We had an exhausting but great first day in Monrovia. We had a surprisingly restful first night, in our hotel which is something of a hybrid between Best Western and summer camp. Small bed, wood ceiling, small wooden wardrobe, a single chair and desk. However, the room is air conditioned, the shower is huge, and we even have a small fridge.
After our first breakfast (we skipped the beans and franks and canned mixed vegetables, opting for corn flakes and toast), we headed to the Dogliotti Medical School. Our hotel is several miles from the medical school and our driver (Poko) battled the fierce Monrovian traffic to deliver us to the school at 9:30am. We were met by the single remaining preclinical faculty member, who told me that I would be giving my first lecture at 10am–and lecturing for the rest of the day. I had to do a lot of scrambling, but I gave 6 lectures over the course of the day. The classroom has bench seating, ceiling fans and a small screen, but the students (about 60 total, a combination of first and second year students) were mostly attentive (or overwhelmed?) and seemed appreciative. I have no idea what will happen in the following weeks, but expecting the unexpected will be a good coping mechanism. It was sweltering in the classroom, but Rick and I have been given an office with fans and a wonderful cross-breeze. It is in the high 80’s during the day, 100% humidity, rains every night but thus far the days have been sunny.
Rick had an equally busy first day, unpacking boxes and taking first steps to setting up the computer lab. I think he has already blogged about it, but they unpacked and set up about 25 computers in the new computer lab. Many more steps needed until they are networked and ready to go, but it was a very productive day. RIck had several able assistants who helped him with the work, and importantly, who are becoming invested in keeping the place running after we leave. We were both really wiped out by the heat and the activity.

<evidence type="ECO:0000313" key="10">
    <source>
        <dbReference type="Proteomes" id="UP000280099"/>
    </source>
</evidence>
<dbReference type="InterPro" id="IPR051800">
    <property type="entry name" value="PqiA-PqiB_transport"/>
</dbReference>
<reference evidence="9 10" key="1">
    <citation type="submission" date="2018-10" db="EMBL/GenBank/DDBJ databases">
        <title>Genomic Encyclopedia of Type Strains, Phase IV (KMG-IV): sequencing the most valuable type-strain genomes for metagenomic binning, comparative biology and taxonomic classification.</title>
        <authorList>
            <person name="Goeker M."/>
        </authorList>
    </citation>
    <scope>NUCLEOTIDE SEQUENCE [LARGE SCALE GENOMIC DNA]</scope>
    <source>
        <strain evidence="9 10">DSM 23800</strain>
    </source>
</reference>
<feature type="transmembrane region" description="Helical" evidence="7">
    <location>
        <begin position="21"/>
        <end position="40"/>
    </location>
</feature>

We left the school around 4:30 pm and enjoyed another wonderful meal on the beach last night. The seafood is delicious and the pounding surf of the Atlantic, only few yards away from our table was gorgeous. The beach is south facing and the closest southern land mass is Antarctica! The restaurant had set up an outdoor TV so everyone could watch the first game of the world cup. I expect that the world cup will dominate discussions over the next few weeks.
Another restful night despite the rain, roosters and barking dogs, and the ever-present traffic noises. No classes today, so my colleague Anne Gilroy (anatomy professor and my new teaching partner at UMass) and I are planning to go shopping (first on the list is a phone and a 4G air card to generate some internet at the school) while Rick and our colleague Jim Comes (UMass librarian) go back to the school to continue the work of pulling cables, setting up networks and moving the process forward. Jeff Bailey, the fifth UMass faculty member of our team will be arriving on Monday, hopefully with solar powered fans and a drill (neither of which made it to the shipment).
Anne and I will be dividing up the teaching time over the next few weeks, and I expect that I will be writing new lectures. Fortunately that hotel does have internet, which will be helpful on the days I’m not actively teaching. As I mentioned above, the preclinical faculty members of the medical school have essentially disappeared. The school is in financial difficulty and no one is getting paid–in some cases for over a year. As a first-time participant, this feels very disconcerting, but the medical school has been around for 50 years and survived the civil wars (just barely), so the current financial crisis may just be a small hiccup in the ongoing history of the medical school.
Despite the early challenges, it is wonderful being here!